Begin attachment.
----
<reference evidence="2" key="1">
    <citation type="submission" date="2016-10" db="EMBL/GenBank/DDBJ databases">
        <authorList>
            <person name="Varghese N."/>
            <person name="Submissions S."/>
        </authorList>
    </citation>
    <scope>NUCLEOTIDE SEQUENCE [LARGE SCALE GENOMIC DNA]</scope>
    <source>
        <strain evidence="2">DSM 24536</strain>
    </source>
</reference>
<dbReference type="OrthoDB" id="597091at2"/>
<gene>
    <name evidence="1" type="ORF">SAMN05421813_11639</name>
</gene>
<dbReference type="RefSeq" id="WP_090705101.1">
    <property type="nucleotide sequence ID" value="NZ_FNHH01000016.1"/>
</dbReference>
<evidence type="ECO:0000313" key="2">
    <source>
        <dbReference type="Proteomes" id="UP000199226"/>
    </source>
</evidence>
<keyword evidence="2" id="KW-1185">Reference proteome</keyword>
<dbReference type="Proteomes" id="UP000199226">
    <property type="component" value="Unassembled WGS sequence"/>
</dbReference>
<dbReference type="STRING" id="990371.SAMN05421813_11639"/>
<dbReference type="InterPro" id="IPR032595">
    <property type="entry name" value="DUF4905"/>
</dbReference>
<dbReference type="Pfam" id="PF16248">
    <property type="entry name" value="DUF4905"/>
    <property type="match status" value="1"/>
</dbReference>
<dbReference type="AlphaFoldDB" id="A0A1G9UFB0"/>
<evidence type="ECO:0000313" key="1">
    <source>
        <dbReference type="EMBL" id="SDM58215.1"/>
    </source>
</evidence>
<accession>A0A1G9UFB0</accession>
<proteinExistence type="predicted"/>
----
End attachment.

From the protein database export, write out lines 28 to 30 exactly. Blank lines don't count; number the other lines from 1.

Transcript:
</dbReference>
<dbReference type="STRING" id="990371.SAMN05421813_11639"/>
<dbReference type="InterPro" id="IPR032595">